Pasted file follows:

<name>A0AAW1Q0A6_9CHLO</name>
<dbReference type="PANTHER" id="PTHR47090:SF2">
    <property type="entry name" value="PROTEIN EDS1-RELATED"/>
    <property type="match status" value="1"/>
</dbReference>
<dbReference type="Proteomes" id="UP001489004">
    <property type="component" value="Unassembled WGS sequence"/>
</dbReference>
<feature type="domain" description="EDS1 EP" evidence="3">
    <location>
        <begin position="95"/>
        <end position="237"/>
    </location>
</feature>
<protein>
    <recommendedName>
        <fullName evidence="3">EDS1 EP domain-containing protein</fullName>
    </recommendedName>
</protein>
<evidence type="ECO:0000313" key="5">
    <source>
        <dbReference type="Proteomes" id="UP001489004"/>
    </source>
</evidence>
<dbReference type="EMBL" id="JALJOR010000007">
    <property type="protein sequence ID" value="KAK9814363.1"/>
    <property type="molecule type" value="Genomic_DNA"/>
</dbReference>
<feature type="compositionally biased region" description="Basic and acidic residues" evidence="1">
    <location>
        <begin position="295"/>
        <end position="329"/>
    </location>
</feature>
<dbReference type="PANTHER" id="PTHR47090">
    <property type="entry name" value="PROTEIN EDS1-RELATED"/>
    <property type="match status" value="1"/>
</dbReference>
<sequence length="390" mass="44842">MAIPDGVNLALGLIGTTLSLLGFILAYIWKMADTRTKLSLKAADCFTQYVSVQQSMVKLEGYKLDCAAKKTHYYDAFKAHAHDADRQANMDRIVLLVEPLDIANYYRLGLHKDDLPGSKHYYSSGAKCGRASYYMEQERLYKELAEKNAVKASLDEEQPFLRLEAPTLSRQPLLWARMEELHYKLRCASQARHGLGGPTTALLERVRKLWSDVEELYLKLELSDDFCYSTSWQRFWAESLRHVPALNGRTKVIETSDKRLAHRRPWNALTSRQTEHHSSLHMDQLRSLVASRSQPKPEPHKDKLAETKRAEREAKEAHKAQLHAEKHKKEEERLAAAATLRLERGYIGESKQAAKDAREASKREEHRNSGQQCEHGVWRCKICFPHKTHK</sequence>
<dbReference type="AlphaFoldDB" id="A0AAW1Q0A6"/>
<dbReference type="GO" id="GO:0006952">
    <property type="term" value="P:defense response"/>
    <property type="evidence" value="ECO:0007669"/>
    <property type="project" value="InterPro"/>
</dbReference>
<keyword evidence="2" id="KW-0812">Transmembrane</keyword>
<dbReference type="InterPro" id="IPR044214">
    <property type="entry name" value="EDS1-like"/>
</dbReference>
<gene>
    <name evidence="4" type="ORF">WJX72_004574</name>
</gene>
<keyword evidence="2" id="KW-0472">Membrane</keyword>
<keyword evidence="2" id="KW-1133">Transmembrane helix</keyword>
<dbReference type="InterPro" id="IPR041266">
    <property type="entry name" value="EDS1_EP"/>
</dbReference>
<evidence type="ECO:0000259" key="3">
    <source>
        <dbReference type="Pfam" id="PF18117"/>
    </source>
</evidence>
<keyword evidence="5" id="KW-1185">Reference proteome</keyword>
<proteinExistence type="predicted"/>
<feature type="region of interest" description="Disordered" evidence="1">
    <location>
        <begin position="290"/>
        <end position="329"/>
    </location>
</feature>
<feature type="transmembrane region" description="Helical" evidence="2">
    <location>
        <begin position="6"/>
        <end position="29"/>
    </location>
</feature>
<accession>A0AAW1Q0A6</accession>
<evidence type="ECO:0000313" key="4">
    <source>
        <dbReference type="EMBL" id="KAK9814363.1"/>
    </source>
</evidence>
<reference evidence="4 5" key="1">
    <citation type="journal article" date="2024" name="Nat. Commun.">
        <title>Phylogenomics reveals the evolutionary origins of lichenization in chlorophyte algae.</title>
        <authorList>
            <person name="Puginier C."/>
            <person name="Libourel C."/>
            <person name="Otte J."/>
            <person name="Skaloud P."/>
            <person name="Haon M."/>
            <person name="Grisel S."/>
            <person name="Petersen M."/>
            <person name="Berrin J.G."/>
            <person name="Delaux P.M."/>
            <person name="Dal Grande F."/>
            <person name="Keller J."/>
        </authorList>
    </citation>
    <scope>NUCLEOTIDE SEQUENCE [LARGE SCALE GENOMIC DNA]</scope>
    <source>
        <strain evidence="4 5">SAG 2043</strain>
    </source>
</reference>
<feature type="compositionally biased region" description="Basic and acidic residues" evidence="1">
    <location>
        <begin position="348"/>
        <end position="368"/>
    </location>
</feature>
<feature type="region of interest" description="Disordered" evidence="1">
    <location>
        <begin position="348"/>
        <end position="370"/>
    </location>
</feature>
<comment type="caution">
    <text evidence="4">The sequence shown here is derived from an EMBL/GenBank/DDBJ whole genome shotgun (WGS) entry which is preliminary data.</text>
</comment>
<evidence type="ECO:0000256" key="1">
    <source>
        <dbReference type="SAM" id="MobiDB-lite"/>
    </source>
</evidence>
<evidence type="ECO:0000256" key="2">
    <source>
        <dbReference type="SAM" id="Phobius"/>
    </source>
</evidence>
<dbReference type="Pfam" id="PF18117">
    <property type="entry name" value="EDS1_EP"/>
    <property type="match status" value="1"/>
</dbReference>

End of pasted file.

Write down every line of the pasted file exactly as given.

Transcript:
<name>A0AAW1Q0A6_9CHLO</name>
<dbReference type="PANTHER" id="PTHR47090:SF2">
    <property type="entry name" value="PROTEIN EDS1-RELATED"/>
    <property type="match status" value="1"/>
</dbReference>
<dbReference type="Proteomes" id="UP001489004">
    <property type="component" value="Unassembled WGS sequence"/>
</dbReference>
<feature type="domain" description="EDS1 EP" evidence="3">
    <location>
        <begin position="95"/>
        <end position="237"/>
    </location>
</feature>
<protein>
    <recommendedName>
        <fullName evidence="3">EDS1 EP domain-containing protein</fullName>
    </recommendedName>
</protein>
<evidence type="ECO:0000313" key="5">
    <source>
        <dbReference type="Proteomes" id="UP001489004"/>
    </source>
</evidence>
<dbReference type="EMBL" id="JALJOR010000007">
    <property type="protein sequence ID" value="KAK9814363.1"/>
    <property type="molecule type" value="Genomic_DNA"/>
</dbReference>
<feature type="compositionally biased region" description="Basic and acidic residues" evidence="1">
    <location>
        <begin position="295"/>
        <end position="329"/>
    </location>
</feature>
<dbReference type="PANTHER" id="PTHR47090">
    <property type="entry name" value="PROTEIN EDS1-RELATED"/>
    <property type="match status" value="1"/>
</dbReference>
<sequence length="390" mass="44842">MAIPDGVNLALGLIGTTLSLLGFILAYIWKMADTRTKLSLKAADCFTQYVSVQQSMVKLEGYKLDCAAKKTHYYDAFKAHAHDADRQANMDRIVLLVEPLDIANYYRLGLHKDDLPGSKHYYSSGAKCGRASYYMEQERLYKELAEKNAVKASLDEEQPFLRLEAPTLSRQPLLWARMEELHYKLRCASQARHGLGGPTTALLERVRKLWSDVEELYLKLELSDDFCYSTSWQRFWAESLRHVPALNGRTKVIETSDKRLAHRRPWNALTSRQTEHHSSLHMDQLRSLVASRSQPKPEPHKDKLAETKRAEREAKEAHKAQLHAEKHKKEEERLAAAATLRLERGYIGESKQAAKDAREASKREEHRNSGQQCEHGVWRCKICFPHKTHK</sequence>
<dbReference type="AlphaFoldDB" id="A0AAW1Q0A6"/>
<dbReference type="GO" id="GO:0006952">
    <property type="term" value="P:defense response"/>
    <property type="evidence" value="ECO:0007669"/>
    <property type="project" value="InterPro"/>
</dbReference>
<keyword evidence="2" id="KW-0812">Transmembrane</keyword>
<dbReference type="InterPro" id="IPR044214">
    <property type="entry name" value="EDS1-like"/>
</dbReference>
<gene>
    <name evidence="4" type="ORF">WJX72_004574</name>
</gene>
<keyword evidence="2" id="KW-0472">Membrane</keyword>
<keyword evidence="2" id="KW-1133">Transmembrane helix</keyword>
<dbReference type="InterPro" id="IPR041266">
    <property type="entry name" value="EDS1_EP"/>
</dbReference>
<evidence type="ECO:0000259" key="3">
    <source>
        <dbReference type="Pfam" id="PF18117"/>
    </source>
</evidence>
<keyword evidence="5" id="KW-1185">Reference proteome</keyword>
<proteinExistence type="predicted"/>
<feature type="region of interest" description="Disordered" evidence="1">
    <location>
        <begin position="290"/>
        <end position="329"/>
    </location>
</feature>
<feature type="transmembrane region" description="Helical" evidence="2">
    <location>
        <begin position="6"/>
        <end position="29"/>
    </location>
</feature>
<accession>A0AAW1Q0A6</accession>
<evidence type="ECO:0000313" key="4">
    <source>
        <dbReference type="EMBL" id="KAK9814363.1"/>
    </source>
</evidence>
<reference evidence="4 5" key="1">
    <citation type="journal article" date="2024" name="Nat. Commun.">
        <title>Phylogenomics reveals the evolutionary origins of lichenization in chlorophyte algae.</title>
        <authorList>
            <person name="Puginier C."/>
            <person name="Libourel C."/>
            <person name="Otte J."/>
            <person name="Skaloud P."/>
            <person name="Haon M."/>
            <person name="Grisel S."/>
            <person name="Petersen M."/>
            <person name="Berrin J.G."/>
            <person name="Delaux P.M."/>
            <person name="Dal Grande F."/>
            <person name="Keller J."/>
        </authorList>
    </citation>
    <scope>NUCLEOTIDE SEQUENCE [LARGE SCALE GENOMIC DNA]</scope>
    <source>
        <strain evidence="4 5">SAG 2043</strain>
    </source>
</reference>
<feature type="compositionally biased region" description="Basic and acidic residues" evidence="1">
    <location>
        <begin position="348"/>
        <end position="368"/>
    </location>
</feature>
<feature type="region of interest" description="Disordered" evidence="1">
    <location>
        <begin position="348"/>
        <end position="370"/>
    </location>
</feature>
<comment type="caution">
    <text evidence="4">The sequence shown here is derived from an EMBL/GenBank/DDBJ whole genome shotgun (WGS) entry which is preliminary data.</text>
</comment>
<evidence type="ECO:0000256" key="1">
    <source>
        <dbReference type="SAM" id="MobiDB-lite"/>
    </source>
</evidence>
<evidence type="ECO:0000256" key="2">
    <source>
        <dbReference type="SAM" id="Phobius"/>
    </source>
</evidence>
<dbReference type="Pfam" id="PF18117">
    <property type="entry name" value="EDS1_EP"/>
    <property type="match status" value="1"/>
</dbReference>